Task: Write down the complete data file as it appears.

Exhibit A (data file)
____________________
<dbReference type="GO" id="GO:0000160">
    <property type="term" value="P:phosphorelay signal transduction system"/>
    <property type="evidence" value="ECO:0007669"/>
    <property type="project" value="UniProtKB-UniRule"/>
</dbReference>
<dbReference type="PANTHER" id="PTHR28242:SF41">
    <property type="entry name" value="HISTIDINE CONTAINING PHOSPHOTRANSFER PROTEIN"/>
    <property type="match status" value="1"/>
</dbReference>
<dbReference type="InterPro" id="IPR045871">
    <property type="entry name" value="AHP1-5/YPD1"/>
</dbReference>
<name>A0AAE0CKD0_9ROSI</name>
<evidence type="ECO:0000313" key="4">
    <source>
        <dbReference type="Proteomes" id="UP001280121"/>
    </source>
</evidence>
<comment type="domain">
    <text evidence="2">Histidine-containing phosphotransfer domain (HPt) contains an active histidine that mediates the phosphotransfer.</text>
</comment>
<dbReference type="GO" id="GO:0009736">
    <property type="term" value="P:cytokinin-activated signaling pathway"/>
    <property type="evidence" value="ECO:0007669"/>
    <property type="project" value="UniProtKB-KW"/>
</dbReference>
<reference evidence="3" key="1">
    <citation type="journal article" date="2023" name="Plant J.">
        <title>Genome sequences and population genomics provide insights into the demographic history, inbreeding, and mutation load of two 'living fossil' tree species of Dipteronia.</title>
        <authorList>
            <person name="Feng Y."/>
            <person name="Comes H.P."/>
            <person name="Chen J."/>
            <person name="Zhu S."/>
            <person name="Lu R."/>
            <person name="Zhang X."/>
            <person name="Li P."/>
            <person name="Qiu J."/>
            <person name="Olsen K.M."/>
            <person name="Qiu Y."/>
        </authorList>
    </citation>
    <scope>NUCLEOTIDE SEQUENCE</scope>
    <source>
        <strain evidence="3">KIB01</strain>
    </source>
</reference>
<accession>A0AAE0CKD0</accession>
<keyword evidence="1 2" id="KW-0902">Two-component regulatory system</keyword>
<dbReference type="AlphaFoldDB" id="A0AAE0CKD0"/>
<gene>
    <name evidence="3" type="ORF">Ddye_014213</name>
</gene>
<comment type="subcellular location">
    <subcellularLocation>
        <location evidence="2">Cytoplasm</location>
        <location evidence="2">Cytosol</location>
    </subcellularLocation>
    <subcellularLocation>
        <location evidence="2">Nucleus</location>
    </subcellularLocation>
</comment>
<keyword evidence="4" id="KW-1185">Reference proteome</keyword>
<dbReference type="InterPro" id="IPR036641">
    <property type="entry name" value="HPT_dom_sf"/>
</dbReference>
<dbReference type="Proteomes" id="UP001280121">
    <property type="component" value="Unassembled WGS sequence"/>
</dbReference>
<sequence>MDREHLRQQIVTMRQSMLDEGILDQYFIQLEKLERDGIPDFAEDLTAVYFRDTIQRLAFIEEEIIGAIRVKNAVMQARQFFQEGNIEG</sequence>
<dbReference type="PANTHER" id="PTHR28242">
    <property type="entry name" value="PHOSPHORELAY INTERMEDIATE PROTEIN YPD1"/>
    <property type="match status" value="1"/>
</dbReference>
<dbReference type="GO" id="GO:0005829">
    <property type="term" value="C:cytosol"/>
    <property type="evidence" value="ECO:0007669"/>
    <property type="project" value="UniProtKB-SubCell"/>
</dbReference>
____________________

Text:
<dbReference type="GO" id="GO:0000160">
    <property type="term" value="P:phosphorelay signal transduction system"/>
    <property type="evidence" value="ECO:0007669"/>
    <property type="project" value="UniProtKB-UniRule"/>
</dbReference>
<dbReference type="PANTHER" id="PTHR28242:SF41">
    <property type="entry name" value="HISTIDINE CONTAINING PHOSPHOTRANSFER PROTEIN"/>
    <property type="match status" value="1"/>
</dbReference>
<dbReference type="InterPro" id="IPR045871">
    <property type="entry name" value="AHP1-5/YPD1"/>
</dbReference>
<name>A0AAE0CKD0_9ROSI</name>
<evidence type="ECO:0000313" key="4">
    <source>
        <dbReference type="Proteomes" id="UP001280121"/>
    </source>
</evidence>
<comment type="domain">
    <text evidence="2">Histidine-containing phosphotransfer domain (HPt) contains an active histidine that mediates the phosphotransfer.</text>
</comment>
<dbReference type="GO" id="GO:0009736">
    <property type="term" value="P:cytokinin-activated signaling pathway"/>
    <property type="evidence" value="ECO:0007669"/>
    <property type="project" value="UniProtKB-KW"/>
</dbReference>
<reference evidence="3" key="1">
    <citation type="journal article" date="2023" name="Plant J.">
        <title>Genome sequences and population genomics provide insights into the demographic history, inbreeding, and mutation load of two 'living fossil' tree species of Dipteronia.</title>
        <authorList>
            <person name="Feng Y."/>
            <person name="Comes H.P."/>
            <person name="Chen J."/>
            <person name="Zhu S."/>
            <person name="Lu R."/>
            <person name="Zhang X."/>
            <person name="Li P."/>
            <person name="Qiu J."/>
            <person name="Olsen K.M."/>
            <person name="Qiu Y."/>
        </authorList>
    </citation>
    <scope>NUCLEOTIDE SEQUENCE</scope>
    <source>
        <strain evidence="3">KIB01</strain>
    </source>
</reference>
<accession>A0AAE0CKD0</accession>
<keyword evidence="1 2" id="KW-0902">Two-component regulatory system</keyword>
<dbReference type="AlphaFoldDB" id="A0AAE0CKD0"/>
<gene>
    <name evidence="3" type="ORF">Ddye_014213</name>
</gene>
<comment type="subcellular location">
    <subcellularLocation>
        <location evidence="2">Cytoplasm</location>
        <location evidence="2">Cytosol</location>
    </subcellularLocation>
    <subcellularLocation>
        <location evidence="2">Nucleus</location>
    </subcellularLocation>
</comment>
<keyword evidence="4" id="KW-1185">Reference proteome</keyword>
<dbReference type="InterPro" id="IPR036641">
    <property type="entry name" value="HPT_dom_sf"/>
</dbReference>
<dbReference type="Proteomes" id="UP001280121">
    <property type="component" value="Unassembled WGS sequence"/>
</dbReference>
<sequence>MDREHLRQQIVTMRQSMLDEGILDQYFIQLEKLERDGIPDFAEDLTAVYFRDTIQRLAFIEEEIIGAIRVKNAVMQARQFFQEGNIEG</sequence>
<dbReference type="PANTHER" id="PTHR28242">
    <property type="entry name" value="PHOSPHORELAY INTERMEDIATE PROTEIN YPD1"/>
    <property type="match status" value="1"/>
</dbReference>
<dbReference type="GO" id="GO:0005829">
    <property type="term" value="C:cytosol"/>
    <property type="evidence" value="ECO:0007669"/>
    <property type="project" value="UniProtKB-SubCell"/>
</dbReference>